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Greece struggles with creditors to keep bad loans from 'vultures'

By Lefteris Papadimas

ATHENS (Reuters) - Greece is aiming for a deal with international lenders on Friday on the next set of reforms to unlock additional aid, but differences remain over how to handle banks' bad loans.

Athens is struggling to keep non-performing loans to small business and consumers out of the clutches of so-called vulture funds that buy loan books of distressed debt at a discount and try to recover the money.

Prime Minister Alexis Tsipras' government started a new round of talks with euro zone institutions and the IMF this week on the bad loans, as well as splitting off the country's power grid operator from dominant electricity utility PPC and making state sector wages dependent on performance.

After successfully completing the recapitalisation of its four systemic banks and qualifying for two billion euros (£1.4 billion) in bailout loans last month, Athens must enact this second set of reforms to qualify for 1 billion euros by the end of the month.

Athens aims to pass the law by Dec. 18, parliament officials said.

"Our effort is to conclude talks on Friday," said a government official who participated in the talks with the heads of the EU/IMF mission at a central Athens hotel.

"The main hurdle is non-performing loans. Our side is trying to exempt mortgages and small business and consumer loans from being transferred to private funds."

Talks were expected to drag on until late on Thursday and also cover the structure of a new privatisation fund which Germany and other creditors insisted on to pay down debt.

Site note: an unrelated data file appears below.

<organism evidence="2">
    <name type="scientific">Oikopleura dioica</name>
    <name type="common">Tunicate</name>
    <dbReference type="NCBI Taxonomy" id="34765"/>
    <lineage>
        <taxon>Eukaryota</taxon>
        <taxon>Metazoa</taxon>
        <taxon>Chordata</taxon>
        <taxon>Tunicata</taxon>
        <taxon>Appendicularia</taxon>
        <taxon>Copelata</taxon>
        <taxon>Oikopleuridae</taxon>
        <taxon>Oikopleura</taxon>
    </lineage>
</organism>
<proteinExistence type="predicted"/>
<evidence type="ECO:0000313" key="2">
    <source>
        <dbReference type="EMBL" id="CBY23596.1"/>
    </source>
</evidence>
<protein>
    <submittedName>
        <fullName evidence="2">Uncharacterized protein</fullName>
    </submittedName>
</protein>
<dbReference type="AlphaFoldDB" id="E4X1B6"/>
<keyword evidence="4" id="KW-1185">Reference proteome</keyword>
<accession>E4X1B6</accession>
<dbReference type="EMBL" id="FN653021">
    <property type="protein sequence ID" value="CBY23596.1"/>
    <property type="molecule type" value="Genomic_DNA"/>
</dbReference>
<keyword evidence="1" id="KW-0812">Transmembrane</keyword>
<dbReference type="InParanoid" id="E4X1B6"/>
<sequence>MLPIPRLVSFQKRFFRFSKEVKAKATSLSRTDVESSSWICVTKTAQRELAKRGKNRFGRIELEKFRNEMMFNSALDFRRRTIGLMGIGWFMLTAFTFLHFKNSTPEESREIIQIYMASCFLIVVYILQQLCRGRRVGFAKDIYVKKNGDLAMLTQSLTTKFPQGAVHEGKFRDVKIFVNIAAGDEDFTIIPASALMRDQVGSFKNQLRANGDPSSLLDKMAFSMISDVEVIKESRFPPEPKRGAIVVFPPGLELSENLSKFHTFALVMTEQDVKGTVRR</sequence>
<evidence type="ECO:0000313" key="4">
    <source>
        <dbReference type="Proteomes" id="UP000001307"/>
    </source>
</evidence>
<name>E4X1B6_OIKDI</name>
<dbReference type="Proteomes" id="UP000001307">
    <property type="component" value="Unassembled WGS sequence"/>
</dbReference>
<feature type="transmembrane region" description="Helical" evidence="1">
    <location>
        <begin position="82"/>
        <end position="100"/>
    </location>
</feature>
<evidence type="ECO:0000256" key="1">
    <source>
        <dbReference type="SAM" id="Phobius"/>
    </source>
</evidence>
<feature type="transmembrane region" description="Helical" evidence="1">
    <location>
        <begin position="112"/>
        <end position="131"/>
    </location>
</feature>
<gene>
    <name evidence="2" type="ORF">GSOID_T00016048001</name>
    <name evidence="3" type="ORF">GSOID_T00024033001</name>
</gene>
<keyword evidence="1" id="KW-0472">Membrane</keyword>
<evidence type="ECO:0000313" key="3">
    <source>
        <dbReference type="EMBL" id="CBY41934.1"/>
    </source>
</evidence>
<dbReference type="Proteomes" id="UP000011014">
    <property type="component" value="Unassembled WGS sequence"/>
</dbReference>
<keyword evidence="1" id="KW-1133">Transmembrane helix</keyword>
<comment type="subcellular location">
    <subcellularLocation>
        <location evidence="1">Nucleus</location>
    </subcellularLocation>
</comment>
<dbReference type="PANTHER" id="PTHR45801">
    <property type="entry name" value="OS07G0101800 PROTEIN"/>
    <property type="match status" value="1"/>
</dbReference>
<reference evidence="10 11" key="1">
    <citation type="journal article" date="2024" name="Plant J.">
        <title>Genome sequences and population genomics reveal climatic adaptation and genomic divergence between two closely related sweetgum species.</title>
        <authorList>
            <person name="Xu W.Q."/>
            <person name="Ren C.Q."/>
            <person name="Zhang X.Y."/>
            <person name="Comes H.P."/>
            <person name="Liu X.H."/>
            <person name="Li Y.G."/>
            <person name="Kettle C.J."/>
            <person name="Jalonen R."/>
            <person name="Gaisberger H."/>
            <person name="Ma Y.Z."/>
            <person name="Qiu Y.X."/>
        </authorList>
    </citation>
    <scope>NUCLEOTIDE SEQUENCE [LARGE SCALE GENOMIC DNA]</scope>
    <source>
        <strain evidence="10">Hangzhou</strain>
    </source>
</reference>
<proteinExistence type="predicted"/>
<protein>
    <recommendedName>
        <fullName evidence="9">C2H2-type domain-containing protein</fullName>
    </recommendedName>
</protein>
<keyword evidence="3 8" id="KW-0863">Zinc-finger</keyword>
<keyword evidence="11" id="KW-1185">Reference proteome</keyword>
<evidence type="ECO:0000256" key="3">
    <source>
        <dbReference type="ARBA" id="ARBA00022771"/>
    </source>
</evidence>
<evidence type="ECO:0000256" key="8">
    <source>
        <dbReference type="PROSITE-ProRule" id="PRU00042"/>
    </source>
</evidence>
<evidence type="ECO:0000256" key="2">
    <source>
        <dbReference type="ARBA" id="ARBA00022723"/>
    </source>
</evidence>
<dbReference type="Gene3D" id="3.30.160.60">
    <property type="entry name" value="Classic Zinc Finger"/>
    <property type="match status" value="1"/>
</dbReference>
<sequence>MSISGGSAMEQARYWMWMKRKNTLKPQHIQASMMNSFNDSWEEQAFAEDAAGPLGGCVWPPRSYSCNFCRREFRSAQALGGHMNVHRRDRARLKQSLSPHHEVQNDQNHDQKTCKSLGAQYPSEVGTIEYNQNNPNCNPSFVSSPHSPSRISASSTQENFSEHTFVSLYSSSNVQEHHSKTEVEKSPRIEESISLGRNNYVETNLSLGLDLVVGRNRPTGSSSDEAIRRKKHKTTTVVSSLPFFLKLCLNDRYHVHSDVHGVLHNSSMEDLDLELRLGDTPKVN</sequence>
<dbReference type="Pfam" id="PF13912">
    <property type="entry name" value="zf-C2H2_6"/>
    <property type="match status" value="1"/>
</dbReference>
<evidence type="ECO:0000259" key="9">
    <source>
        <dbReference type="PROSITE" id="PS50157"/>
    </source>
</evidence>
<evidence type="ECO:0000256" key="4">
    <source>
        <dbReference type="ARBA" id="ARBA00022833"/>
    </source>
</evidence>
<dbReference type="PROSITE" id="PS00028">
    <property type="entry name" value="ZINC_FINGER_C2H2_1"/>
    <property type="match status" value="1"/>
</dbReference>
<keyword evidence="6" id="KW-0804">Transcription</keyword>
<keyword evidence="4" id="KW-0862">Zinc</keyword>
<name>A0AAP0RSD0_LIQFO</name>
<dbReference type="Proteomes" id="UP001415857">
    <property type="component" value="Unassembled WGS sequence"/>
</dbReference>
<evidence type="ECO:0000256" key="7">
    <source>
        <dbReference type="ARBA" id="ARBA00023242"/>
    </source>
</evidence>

Another government official said there was convergence on public sector wages and an energy ministry official said Athens was also likely to reach agreement on the power grid operator.

Separately, the government submitted to the creditors an initial draft of a tough pension reform seen as the biggest political hurdle in the coming months for Tsipras's leftist-led coalition, with just a three-seat parliamentary majority.

The reform must be adopted in January prior to the first bailout review.

After five years of austerity including 12 pension cuts, the government plans to increase social security contributions instead of slashing main pensions again. But the lenders have signalled reluctance, saying it could further damage employment.

Greece has pledged to cut spending on pensions by 1 percent of GDP or 1.8 billion euros next year. It says it can cover most of this amount from a recent retirement age increase but still needs to find 600 million euros.

"Hell, there must be ways to find those 600 million euros. It's not 6 billion, it's 600 million," Tsipras said in a television interview on Monday after critics said he would struggle to avoid a new round of unpopular cuts.

If successful, the bailout review will open the way for talks on debt relief, which Tsipras urgently seeks to convince Greeks that their sacrifices are bearing fruit.

"If there is no deal now, for the 1 billion euros, everything else will be pushed back," the first official said.

(Additional reporting by Angeliki Koutantou; Writing by Renee Maltezou; Editing by Paul Taylor)